“And where money-making is concerned, nothing compresses the time frame needed to leap from my-shit-just-sits-there-until-it-rains poverty to which-of-my-toilets-shall-I-use affluence like an apprenticeship with who already has the angles all figured out.” – Excerpt from How to get Filthy Rich in Rising Asia by Mohsin Hamid.
The most striking thing about this book is its structure. Modeled as a self-help book, How to get Filthy Rich in Rising Asia is about the journey of a young man from abject poverty to being rich, well filthy rich, in the rising economy of an unnamed country of the Indian subcontinent. Divided into twelve chapters, each representing a phase of the life of the unnamed protagonist, and each based on an advice which the self-help book author is giving (avoid idealists, befriend a bureaucrat, don’t fall in love,etc.), the book is a very intelligent and well written satire on the contemporary urban life in the region.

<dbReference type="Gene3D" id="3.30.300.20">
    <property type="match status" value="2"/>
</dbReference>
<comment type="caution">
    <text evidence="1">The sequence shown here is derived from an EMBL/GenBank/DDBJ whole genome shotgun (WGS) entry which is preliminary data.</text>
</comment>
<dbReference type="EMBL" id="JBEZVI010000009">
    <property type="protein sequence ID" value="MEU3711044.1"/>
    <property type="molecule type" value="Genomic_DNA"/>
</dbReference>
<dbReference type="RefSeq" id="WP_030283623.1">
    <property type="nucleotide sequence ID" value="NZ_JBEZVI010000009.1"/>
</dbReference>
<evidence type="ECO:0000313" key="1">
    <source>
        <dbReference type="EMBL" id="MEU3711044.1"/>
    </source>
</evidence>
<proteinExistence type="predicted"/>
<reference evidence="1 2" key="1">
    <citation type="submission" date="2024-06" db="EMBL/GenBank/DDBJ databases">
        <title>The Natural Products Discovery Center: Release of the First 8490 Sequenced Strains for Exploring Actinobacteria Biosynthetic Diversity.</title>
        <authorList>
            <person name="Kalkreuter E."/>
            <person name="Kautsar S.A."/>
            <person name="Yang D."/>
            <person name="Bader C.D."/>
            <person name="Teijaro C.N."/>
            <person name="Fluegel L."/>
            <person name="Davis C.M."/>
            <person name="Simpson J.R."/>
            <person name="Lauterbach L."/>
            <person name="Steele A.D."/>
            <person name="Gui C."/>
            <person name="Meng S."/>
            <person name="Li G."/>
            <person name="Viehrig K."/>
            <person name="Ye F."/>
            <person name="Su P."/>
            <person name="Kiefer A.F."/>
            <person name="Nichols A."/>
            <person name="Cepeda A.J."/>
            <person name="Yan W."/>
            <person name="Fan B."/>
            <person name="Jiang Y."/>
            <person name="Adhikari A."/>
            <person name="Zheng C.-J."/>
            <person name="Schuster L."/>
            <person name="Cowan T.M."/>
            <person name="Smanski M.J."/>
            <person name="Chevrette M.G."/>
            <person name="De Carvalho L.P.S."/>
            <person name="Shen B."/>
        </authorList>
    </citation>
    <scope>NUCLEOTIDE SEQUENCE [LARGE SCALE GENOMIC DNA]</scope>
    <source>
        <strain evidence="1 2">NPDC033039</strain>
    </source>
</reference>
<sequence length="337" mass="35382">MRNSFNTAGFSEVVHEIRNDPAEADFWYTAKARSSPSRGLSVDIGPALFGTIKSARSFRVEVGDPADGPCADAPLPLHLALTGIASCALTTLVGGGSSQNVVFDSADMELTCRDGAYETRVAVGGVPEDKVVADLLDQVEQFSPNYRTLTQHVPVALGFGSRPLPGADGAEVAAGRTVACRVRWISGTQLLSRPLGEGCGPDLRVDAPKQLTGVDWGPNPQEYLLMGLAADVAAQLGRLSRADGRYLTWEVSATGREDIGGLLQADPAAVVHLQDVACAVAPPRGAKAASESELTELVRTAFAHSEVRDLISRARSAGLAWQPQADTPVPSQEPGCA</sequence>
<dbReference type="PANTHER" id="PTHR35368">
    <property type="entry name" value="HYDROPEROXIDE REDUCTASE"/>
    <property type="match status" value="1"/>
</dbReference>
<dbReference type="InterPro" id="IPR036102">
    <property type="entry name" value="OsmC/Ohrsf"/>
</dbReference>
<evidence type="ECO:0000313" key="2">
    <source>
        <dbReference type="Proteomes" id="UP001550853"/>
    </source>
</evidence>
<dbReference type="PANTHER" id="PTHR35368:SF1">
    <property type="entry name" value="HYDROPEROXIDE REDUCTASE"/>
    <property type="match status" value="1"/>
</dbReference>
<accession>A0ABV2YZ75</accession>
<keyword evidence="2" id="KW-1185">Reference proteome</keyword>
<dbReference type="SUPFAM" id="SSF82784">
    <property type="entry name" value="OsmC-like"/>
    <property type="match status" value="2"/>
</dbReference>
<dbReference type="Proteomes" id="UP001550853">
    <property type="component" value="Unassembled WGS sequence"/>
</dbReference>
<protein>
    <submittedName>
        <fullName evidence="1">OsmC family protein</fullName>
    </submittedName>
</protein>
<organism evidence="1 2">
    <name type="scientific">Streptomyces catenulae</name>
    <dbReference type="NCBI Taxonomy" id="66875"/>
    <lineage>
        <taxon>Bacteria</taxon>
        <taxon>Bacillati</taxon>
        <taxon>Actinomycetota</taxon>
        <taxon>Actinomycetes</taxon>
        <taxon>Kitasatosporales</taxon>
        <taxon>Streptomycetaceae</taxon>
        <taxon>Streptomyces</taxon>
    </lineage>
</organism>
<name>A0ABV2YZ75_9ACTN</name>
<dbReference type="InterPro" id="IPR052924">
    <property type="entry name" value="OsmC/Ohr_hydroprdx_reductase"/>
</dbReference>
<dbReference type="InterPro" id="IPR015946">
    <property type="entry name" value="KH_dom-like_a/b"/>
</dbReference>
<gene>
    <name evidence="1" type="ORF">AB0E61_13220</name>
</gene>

This is probably the first novel I have read, where the entire story is told in a second person narrative mode (the self-help book author is talking to the unnamed protagonist, referring him as “you”). Further, none of the other characters have any names, they are just referred to as son, father, sister, pretty girl, wife etc. This unusual structure and writing style is the highlight of the book and makes it a must read for those interested in new and ingenious ways of constructing a narrative.
On the flip side, what this novel really lacked was a well-formed plot. The story moves really fast, often skipping decades between chapters. Not enough time is spent on developing the characters and I was never able to emotionally connect with the two main ones – the protagonist and the pretty girl. I neither felt the pains of their struggles, nor the joys of their success. This left me slightly disappointed.
Bonus Material: Mohsin Hamid talking about the book:
PS: I received a complimentary copy of this book, in order to review it, from MySmartPrice Books. Know more about them here